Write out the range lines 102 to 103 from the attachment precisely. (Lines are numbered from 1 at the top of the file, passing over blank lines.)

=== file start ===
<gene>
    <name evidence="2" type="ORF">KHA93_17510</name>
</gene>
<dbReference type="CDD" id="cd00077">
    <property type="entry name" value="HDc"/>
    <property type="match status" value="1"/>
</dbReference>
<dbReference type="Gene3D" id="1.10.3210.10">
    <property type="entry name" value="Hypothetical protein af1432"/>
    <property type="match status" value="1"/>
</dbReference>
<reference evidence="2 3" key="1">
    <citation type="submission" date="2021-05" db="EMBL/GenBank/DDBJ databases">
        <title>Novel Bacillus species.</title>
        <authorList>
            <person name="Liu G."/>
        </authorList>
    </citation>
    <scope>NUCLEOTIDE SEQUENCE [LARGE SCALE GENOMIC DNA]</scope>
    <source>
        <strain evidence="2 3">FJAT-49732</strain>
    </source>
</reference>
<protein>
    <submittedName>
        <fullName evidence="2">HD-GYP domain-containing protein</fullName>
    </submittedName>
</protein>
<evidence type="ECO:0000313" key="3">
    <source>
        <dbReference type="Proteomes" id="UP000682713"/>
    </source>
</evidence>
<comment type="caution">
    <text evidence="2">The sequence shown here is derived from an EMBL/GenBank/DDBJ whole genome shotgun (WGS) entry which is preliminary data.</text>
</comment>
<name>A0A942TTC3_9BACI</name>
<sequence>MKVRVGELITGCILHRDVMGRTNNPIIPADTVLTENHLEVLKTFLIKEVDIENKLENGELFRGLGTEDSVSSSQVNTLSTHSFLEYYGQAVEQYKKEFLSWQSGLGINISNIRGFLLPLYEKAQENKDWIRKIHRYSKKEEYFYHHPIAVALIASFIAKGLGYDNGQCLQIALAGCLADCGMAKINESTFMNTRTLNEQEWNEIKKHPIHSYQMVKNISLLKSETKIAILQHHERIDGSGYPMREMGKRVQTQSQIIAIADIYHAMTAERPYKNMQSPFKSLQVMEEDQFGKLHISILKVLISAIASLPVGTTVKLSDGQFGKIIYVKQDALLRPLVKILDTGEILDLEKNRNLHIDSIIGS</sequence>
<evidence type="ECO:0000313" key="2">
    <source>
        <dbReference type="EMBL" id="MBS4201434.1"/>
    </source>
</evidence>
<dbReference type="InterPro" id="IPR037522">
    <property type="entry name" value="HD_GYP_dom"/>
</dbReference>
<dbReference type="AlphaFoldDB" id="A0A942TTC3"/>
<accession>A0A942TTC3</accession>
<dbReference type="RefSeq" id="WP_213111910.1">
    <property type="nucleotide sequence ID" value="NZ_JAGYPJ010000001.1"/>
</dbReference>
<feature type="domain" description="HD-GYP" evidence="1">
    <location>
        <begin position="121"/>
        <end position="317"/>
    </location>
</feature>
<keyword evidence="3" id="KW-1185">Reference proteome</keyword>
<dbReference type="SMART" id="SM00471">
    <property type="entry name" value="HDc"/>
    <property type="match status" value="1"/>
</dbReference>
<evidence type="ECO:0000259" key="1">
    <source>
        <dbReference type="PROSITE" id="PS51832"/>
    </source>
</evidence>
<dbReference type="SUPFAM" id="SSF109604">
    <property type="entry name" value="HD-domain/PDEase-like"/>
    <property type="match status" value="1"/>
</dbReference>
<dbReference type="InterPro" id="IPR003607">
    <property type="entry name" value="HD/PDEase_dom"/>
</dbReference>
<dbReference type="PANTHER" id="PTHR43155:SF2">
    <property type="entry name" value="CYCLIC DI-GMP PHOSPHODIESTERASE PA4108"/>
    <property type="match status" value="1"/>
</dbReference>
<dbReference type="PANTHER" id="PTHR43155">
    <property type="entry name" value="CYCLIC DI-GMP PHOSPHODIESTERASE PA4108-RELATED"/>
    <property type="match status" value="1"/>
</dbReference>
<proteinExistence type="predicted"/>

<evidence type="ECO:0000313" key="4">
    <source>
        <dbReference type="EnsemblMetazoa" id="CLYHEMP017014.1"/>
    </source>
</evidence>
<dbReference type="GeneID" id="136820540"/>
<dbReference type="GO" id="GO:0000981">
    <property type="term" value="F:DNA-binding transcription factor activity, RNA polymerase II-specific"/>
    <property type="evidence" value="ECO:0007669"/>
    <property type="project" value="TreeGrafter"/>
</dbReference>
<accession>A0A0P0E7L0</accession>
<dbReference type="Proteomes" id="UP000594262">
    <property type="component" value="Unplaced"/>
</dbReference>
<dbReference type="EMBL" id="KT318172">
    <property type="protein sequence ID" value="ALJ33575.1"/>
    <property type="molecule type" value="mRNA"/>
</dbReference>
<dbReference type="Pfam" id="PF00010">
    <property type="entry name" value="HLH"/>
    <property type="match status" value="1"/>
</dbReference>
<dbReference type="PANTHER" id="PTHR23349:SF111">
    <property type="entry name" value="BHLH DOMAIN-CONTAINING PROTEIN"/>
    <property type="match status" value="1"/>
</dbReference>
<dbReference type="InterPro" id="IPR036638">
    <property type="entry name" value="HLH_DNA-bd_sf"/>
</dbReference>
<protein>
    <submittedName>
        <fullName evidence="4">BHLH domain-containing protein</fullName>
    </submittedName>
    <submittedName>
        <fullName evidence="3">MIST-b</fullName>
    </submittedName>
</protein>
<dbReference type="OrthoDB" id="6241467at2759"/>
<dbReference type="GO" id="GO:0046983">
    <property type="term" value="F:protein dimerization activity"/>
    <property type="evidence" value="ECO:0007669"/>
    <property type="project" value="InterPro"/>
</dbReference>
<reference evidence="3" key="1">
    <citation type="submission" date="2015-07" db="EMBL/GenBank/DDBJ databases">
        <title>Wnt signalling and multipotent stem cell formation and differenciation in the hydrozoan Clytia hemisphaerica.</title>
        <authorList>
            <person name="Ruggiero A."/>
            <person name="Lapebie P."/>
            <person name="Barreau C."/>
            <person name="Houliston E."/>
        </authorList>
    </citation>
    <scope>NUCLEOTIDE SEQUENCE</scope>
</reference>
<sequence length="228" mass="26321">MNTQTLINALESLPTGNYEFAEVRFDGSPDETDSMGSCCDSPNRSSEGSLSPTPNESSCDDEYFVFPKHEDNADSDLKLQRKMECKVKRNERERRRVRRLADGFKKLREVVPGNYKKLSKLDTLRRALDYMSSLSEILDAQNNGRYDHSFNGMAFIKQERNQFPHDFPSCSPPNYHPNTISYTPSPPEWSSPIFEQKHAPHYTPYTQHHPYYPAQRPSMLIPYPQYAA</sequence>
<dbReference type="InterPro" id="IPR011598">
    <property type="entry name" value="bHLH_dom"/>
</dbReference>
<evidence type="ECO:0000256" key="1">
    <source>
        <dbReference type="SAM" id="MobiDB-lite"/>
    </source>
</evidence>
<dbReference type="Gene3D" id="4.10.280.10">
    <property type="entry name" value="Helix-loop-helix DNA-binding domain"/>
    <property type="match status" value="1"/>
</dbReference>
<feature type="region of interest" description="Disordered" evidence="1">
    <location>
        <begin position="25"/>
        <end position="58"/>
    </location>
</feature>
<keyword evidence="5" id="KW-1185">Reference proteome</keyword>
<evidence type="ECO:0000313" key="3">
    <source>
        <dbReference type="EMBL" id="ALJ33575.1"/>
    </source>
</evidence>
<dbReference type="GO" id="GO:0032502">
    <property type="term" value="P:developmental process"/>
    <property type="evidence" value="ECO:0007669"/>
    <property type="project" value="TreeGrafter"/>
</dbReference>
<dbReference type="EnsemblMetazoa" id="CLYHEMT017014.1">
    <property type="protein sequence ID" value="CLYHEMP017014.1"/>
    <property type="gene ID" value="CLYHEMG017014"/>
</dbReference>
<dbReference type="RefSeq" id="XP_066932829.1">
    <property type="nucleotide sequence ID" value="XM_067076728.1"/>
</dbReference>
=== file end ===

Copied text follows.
</dbReference>
<dbReference type="Pfam" id="PF00010">